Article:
Factor in Jack of All Trades and Expertise, and the Bard should be passing almost every ability check they ever have to take. 


Strengths

The Lore Bard is built to support the party, taking the lead in skill checks and social situations, where the incredibly wide range of skills of the Lore subclass, and all of the supplementary skill bonuses of the Bard, make them the undisputed master. Rogues come close, but there is no other class in the game that can successfully take on such a wide breadth of skill checks without issue. 

The College of Lore also turns a Bard into a social mastermind, if they so choose. With Expertise in all the relevant social skills, plus Cutting Words to reduce any opposition’s ability to resist their honeyed words, Lore Bards are capable of sweet talking a queen into giving you her crown. 

In combat, the Bardic spell list naturally turns itself to debuffing and disabling enemies. Lore Bards are the kings of picking one enemy and making their life miserable. Stacking debuff spells on top of Cutting Words can leave a key boss fight stumbling around half blinded, fumbling to even stand up straight, and swinging weapons at targets that don’t exist, while the rest of the party brings them down.  

The flexibility of the Bardic spell list, plus the pile of Magical Secrets, lean the Lore Bard towards being one of the most powerful spellcasters in the game, though there are some hard choices involved. 8 spells from other spell lists is a huge amount, but they’re staggered across levels, coming at 6, 10, 14, and 18. That means for at least half of an adventuring career, a Bard can expect to have only two choice spells, plucked from the minds (or spell books) of others.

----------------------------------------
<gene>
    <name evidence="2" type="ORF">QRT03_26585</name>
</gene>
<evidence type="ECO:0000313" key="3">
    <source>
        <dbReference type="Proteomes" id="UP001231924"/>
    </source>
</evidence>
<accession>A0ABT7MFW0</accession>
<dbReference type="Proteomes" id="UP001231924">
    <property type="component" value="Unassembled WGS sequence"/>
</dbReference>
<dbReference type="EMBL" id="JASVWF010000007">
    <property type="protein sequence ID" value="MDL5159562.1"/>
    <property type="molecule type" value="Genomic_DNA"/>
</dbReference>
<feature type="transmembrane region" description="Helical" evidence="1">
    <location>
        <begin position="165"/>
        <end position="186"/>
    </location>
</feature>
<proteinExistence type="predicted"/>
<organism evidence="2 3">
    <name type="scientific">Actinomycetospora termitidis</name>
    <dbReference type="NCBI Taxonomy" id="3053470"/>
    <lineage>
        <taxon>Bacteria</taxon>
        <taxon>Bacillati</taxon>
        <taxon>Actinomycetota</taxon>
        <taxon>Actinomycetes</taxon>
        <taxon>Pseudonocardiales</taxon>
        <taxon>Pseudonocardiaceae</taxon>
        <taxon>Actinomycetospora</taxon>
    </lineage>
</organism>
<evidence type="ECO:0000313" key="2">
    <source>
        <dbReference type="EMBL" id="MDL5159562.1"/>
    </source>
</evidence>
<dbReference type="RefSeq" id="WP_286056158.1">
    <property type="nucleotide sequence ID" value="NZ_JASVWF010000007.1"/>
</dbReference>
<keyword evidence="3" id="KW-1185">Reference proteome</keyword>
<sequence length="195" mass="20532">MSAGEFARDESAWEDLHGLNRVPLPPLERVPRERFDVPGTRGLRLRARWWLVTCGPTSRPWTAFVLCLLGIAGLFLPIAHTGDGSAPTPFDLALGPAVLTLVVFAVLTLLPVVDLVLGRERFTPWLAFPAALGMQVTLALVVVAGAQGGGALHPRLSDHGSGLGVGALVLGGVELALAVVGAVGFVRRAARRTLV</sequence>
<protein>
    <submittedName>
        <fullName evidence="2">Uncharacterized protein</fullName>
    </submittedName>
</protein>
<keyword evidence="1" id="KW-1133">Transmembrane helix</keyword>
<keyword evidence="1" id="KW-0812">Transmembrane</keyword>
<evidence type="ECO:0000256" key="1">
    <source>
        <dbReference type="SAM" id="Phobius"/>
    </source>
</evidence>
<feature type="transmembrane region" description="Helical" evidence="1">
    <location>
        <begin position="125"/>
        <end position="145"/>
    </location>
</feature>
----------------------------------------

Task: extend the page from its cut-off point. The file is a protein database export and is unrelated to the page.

But however a Lore Bard is built, the base kit of the class, combined with the sheer power of the subclass’s early level abilities, means that the result is going to be versatile and effective enough to slot into any party composition.    

Weaknesses

Lore Bards aren’t built for frontline combat. There’s nothing in the subclasses abilities that offer skills with weapons of any kind, and the class is relying on light armor, a d8 hit die, and the occasional buffing spell and well-timed Cutting Words to keep themselves healthy. 

The Bardic spell list is also heavy on debuffing spells, with a light smattering of buffs and utility. But there’s little in the way of the big, damaging blasts that the Wizard and Sorcerer specialize in. 

Magical Secrets goes some way to fixing this, and Lore Bards know more secrets than most. But it still means dropping an all-important upgrade on a damage spell. 

While the College of Lore is a fantastic generalist, it pays to focus, and a Lore Bard would do well to look at their party composition and make some choices about what they plan to focus on. The class can fill any niche, but not all of them at once, so pick one or two things and excel at them. 

Best Race Options

Fairy: It’s hard to argue with at-will, permanent flight. Extra spells and another language are just bonuses on top.